Conventional Implants

The most current developments in dental implants techniques and component systems are used at our clinics. These include the Replace Select and Brånemark Systems from Nobel Biocare as well as ITI implants from Straumann.


Besides conventional implants that are done in two phases, learn more about one day implants are can be done in a single one phase.

Dental Implant Procedure

The implant procedure is the same whether one or all teeth are missing. Below outlines what you may expect during dental implant treatment:


  • Implant Site Preparation
  • Placing the Implant
  • Healing Process
  • Attaching the Post
  • Placing the Crown or Denture

Implant Site Preparation

The gum tissue is opened to expose the bone area where the implant will be placed. In situations where there is insufficient bone structure, bone grafting may be a recommended procedure. Once healthy bone material has been established, a special drill is used to prepare the bone to receive the implant.

Placing the Implant

After the bone has been prepared, the implant is placed and the tissue is sutured.

The Healing Process - Osseointegration

The healing process takes about two months. This is the amount of time it usually takes the implant to become part of the lower jaw, commonly refered to as osseointegration. The sutures are typically removed however, seven to fourteen days after surgery.

Attaching the Post

When the gum tissue is ready, a special post is attached to the implant. It is the support for the new porcelain crown. Today's technologies often include zirconium abutments attached to the implant post, to assure that the new porcelain tooth possesses translucency properties similar to a natural tooth.

Placing the Crown/ Denture

After impressions are taken a crown is made and shaded to match your existing teeth. The crown is then slipped over the post and cemented. The completed implant with its final prosthetic crown appears as a natural tooth.


Maintaining your Implant

Once fully installed, regular dental visits and scrupulous oral hygiene are necessary for keeping the implants clean and the mouth healthy. The dentist will provide instructions regarding oral hygiene and proper dieting.

Frequently Asked Questions

Is there discomfort involved?

Just as with any surgery, there can be some slightly discomfort. However, anesthetic and pain-controlled medications are used to eliminate any discomfort at the time of the procedure. Approximately 95 percent of patients report discomfort of 0-2 on a scale of 0-10 the day after the implants are placed. The doctor will prescribe medications to ease any discomfort that may occur. Special care will be taken to stay in contact with you after the surgery to be sure that you remain comfortable.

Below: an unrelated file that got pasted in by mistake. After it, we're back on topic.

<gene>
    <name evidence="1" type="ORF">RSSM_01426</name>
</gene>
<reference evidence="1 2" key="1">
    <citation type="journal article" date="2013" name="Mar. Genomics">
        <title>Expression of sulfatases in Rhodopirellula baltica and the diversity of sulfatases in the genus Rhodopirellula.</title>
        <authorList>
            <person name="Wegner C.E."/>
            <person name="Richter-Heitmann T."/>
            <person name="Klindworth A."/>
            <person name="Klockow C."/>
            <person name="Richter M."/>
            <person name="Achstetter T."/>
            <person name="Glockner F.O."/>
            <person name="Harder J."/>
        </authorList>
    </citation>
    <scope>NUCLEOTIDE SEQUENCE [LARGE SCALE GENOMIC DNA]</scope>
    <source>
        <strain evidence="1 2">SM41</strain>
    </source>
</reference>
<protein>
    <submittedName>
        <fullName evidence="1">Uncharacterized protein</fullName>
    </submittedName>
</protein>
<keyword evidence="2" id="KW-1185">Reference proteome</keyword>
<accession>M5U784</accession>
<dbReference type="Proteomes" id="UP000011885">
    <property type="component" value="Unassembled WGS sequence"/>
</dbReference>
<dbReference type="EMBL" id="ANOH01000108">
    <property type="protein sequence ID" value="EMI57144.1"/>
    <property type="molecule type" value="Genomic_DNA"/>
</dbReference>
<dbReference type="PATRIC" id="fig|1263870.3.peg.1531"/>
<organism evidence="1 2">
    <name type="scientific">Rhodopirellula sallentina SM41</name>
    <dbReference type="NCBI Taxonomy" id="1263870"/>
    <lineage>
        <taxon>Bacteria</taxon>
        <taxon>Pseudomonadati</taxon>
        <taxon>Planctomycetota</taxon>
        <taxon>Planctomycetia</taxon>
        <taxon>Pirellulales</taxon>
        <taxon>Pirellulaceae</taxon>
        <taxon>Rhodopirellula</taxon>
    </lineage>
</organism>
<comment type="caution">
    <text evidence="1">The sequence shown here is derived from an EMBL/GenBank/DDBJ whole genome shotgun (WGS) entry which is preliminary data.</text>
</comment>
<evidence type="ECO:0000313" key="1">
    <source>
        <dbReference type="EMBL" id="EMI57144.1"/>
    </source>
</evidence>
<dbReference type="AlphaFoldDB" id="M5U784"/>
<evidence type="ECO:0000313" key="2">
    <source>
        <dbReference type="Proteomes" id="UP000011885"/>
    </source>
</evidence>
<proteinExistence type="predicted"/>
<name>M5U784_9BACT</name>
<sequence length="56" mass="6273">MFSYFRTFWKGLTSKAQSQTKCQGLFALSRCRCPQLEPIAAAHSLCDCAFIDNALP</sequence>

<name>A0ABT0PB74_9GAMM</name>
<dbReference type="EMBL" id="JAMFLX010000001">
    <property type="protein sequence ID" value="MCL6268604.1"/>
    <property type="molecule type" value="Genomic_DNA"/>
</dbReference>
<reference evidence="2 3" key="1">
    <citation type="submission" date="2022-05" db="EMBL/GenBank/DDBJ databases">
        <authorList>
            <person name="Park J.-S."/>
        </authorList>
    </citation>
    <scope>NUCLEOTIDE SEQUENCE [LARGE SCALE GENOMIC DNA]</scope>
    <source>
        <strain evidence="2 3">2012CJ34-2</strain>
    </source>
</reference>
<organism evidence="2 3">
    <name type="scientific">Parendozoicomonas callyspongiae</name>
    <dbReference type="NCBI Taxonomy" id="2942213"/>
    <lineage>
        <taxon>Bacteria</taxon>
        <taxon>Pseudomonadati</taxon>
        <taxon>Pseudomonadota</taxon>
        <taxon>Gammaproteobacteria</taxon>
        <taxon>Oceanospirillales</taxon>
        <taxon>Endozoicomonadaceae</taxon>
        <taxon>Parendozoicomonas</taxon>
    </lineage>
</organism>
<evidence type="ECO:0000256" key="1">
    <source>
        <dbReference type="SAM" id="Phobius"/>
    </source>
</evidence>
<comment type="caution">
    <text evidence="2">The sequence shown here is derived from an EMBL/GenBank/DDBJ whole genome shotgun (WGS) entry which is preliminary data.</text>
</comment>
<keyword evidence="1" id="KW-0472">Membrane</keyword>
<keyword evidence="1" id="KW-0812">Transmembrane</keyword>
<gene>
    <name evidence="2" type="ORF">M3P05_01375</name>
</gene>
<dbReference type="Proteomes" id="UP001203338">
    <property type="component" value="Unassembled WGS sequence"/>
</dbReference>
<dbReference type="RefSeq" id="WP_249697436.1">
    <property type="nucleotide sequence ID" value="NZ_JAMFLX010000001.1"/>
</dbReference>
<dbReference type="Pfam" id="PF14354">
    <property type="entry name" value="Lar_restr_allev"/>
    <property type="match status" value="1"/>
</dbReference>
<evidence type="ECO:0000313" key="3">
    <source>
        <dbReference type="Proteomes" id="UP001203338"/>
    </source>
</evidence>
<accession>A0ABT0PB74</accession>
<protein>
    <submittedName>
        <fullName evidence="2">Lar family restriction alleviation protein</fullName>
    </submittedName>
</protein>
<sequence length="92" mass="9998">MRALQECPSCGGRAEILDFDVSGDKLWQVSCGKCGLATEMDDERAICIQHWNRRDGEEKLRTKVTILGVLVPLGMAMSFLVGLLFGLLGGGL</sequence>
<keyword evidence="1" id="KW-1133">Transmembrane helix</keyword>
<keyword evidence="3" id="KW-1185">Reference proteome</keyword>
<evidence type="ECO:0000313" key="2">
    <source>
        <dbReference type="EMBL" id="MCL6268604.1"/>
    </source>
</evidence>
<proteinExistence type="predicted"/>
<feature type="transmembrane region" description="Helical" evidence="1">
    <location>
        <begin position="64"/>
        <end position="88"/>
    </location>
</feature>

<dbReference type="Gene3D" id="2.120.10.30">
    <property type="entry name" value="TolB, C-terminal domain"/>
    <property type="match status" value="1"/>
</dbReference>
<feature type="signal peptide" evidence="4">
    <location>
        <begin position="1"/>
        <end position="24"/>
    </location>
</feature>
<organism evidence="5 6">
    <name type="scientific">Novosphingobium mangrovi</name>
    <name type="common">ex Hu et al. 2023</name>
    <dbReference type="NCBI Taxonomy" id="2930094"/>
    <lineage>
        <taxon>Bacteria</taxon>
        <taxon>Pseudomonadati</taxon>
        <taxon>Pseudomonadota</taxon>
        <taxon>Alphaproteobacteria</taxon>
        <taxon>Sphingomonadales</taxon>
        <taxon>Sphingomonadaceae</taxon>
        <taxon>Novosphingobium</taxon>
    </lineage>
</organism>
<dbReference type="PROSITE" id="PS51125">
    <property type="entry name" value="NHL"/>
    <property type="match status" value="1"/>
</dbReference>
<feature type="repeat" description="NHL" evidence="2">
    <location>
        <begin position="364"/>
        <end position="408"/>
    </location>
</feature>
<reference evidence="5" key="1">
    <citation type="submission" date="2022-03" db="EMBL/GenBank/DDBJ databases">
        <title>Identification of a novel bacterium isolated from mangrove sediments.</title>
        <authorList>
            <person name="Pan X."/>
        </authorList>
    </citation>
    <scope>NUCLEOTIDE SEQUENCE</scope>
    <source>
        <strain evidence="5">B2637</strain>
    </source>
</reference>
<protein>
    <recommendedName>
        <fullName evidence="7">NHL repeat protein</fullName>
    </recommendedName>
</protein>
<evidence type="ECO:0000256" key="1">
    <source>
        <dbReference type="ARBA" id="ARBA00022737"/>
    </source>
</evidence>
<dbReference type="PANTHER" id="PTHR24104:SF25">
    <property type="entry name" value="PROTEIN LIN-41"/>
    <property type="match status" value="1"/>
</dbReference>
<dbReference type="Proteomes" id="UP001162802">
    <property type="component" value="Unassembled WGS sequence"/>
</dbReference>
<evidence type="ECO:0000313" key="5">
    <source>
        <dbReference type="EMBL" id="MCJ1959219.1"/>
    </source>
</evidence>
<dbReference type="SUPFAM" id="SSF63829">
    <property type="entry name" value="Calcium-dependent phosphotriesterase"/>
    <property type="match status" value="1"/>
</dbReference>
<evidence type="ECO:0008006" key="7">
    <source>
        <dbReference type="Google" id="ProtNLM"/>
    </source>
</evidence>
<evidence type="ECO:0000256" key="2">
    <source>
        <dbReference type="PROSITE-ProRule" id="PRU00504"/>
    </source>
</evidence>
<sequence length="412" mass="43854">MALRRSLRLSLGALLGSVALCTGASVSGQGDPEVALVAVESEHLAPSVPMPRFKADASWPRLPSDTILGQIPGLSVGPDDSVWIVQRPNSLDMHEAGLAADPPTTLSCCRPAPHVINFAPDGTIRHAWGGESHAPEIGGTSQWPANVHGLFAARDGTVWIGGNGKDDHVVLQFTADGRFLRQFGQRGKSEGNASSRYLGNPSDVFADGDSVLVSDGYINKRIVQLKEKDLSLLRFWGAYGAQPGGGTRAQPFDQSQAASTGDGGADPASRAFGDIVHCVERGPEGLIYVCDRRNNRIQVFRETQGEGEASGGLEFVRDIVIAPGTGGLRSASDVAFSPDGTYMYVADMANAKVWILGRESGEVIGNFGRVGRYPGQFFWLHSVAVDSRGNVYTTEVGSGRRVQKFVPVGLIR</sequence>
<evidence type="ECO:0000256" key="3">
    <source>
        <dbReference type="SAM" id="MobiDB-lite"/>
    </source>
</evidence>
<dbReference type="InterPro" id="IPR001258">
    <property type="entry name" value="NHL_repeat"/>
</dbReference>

How long does it the treatment take?

To complete treatment takes an average of 6 to 8 weeks or shorter. Nowadays, in some cases, a temporary crown can placed on immediately so called " Immediated loaded implants " or " One day implants ". We do, however, provide patients with temporary teeth if it is the anterior tooth in all cases. AT NO TIME are you without teeth unless you elect to do so.

How long can I expect to be off work?

Generally, we recommend the day of and the following day after surgery, that no strenuous exercise be done. Generally, taking time off work is not necessary for a single tooth replacement case because the procedure is not more complex than a tooth extraction. However, the amount of time off required is an individual decision.

Is there a chance of rejection?

The body does not reject a dental implant, as it might a soft tissue transplant, such as a lung, heart or kidney. This does not mean that an implant cannot fail, but it would be due to other factors, such as improper force on the implant or other conditions or existing diseases of the patient or poor oral hygiene. Dental implants are made of a material, titanium, that is totally compatible with body tissues and actually integrates with the surrounding bone and becomes part of the body.

Who is a candidate for implants?

Anyone who is missing one or more (even all) of their teeth may be a candidate for implants.

If one or a few of the teeth are missing, implants in conjunction with a crown or bridge can replace those teeth and function as normal teeth without losing more bone and being subject to decay.

If all or most of your teeth are missing, then implants may be placed to anchor a loose denture. Sometimes, if there is already some bone loss, bone can be added and regenerated or a technique called bone expansion can be used to create a more ideal site for the implant(s). Ultimately, a consultation with a dentist who is knowledgable on these procedures can help determine your individual needs.

What can happen with missing teeth without?

When you lose your teeth, you gradually lose the bone that supported them. As this bone disappears, problems with other teeth nearby and a lack of support for dentures, partials and bridges increase. These could include pain, mobility, lack of retention for prosthetics, sharp, painful ridges, mobile gum tissue and sore spots.

The tongue enlarges to accommodate spaces of missing teeth. With tooth loss, a five-fold decrease in function occurs and the diet shifts to softer foods. Also, when bone is lost, numbness to the lower lip or even the possibility of fracture of the jaw rises.

Since the bone is deteriorating, it will spread and deteriorate around healthy teeth and ultimately cause the loss of those teeth smiliar to a domino effect.

This progresssion affects the ability to provide the same treatment in the later stages of bone loss than if treatment had been started earlier in the process. It's much better to replace a tooth BEFORE these side effects occur. A patient risks the possibility of not being able to provide the same, simple type of treatment that would have been possible earlier if treatment is delayed.